The theme for this year's International Women's Day is 'Be Bold For Change'. This involves an aspiration for action, assertiveness and urgency. Because the changes required are considerable, in number and in scope.
In the cover story of the SMH Business Day last weekend, Nassim Khadem talked with seven female board directors. These women spoke of the slowness and smallness of change that has occurred over recent decades regarding female equality in the workplace.
Statistics still reflect a 16 per cent gender pay gap. While there has been some movement of gender diversity on boards (25.3 per cent as at 31 January 2017), the ABS statistics as at August 2015 reveal that only 17 per cent of CEOs in Australian companies were women.
The attitudes that underpin such dire statistics run deep. In 2007 Shelley Correll, a professor of sociology at Cornell University in New York, studied hiring discrimination on the basis of parental status in 2007. Given the slowness of change in gender equity conditions, the study remains relevant a decade later.
In Correll's experiment, four resumes of identical condition were presented to nearly 200 participants to review and place in order of preference for interview. Of the four resumes presented, two were female and two were male; one of each gender was single and one was a family person.
The study found that the final rankings placed the male parent as the most appealing of the four, because he was seen to be more committed to paid work. Mothers were seen to be the least competent and committed to paid work.
If this is a cultural mindset of people who are in positions of hiring, what can be done to mitigate it?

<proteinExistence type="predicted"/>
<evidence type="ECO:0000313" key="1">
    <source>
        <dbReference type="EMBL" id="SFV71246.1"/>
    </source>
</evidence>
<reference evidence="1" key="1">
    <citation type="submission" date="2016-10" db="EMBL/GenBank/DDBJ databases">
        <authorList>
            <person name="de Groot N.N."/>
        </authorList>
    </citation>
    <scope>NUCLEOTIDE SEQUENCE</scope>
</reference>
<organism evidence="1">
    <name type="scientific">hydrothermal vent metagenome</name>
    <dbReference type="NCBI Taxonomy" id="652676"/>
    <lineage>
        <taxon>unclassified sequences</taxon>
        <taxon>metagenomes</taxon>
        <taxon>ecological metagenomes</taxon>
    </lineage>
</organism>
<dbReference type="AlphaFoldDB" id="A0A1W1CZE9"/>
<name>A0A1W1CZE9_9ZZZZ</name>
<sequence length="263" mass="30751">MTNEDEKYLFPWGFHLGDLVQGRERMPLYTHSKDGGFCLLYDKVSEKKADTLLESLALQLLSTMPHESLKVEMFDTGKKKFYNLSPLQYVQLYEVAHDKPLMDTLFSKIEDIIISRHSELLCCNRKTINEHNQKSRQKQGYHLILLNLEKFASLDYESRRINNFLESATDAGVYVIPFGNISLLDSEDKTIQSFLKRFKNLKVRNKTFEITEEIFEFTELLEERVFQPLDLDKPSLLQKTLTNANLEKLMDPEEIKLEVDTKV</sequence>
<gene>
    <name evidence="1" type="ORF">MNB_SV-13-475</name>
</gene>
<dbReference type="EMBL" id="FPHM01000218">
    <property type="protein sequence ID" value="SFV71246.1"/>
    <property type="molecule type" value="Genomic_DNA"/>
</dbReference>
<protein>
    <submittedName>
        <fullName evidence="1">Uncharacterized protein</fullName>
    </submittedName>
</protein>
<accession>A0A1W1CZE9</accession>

The women in Khadem's article highlighted the need for companies to have a culture where bias, discrimination and poor behaviour are not tolerated and are named for what they are. They also spoke of a need for systems to be in place to provide protection for people they called whistleblowers.
"As we have seen vividly in the Royal Commission into Institutional Responses to Child Abuse, cultures of secrecy with a lack of processes for accountability can be disastrous."
We all play a role in shaping the cultures in which we live and work and we must continue to reflect on the contribution that we make individually and collectively. The more transparent our processes and procedures are, the more chance there is to promote a positive and healthy culture that is free of bias.
As we have seen vividly in the Royal Commission into Institutional Responses to Child Abuse, cultures of secrecy with a lack of processes for accountability can be disastrous. Yet calling out discriminatory behaviour requires courage and there must be systems of protection for those bold enough to speak up.
The International Women's Day website offers a range of concrete actions to mitigate against bias and inequality, to campaign against violence, forge women's advancement, celebrate women's achievement or champion women's education.
We are co-creators in an ever-renewing world and are therefore called to be agents of change, even though this change can be slow. To paraphrase Elie Wiesel, writer, professor, political activist, Nobel laureate and Holocaust survivor, who died in July 2016, the opposite of love is not hate, it is apathy.
Let us be inspired this International Women's Day to overcome our apathy and be bold for change.
Jennie Hickey is the Delegate for Education for the Australian Province of the Society of Jesus.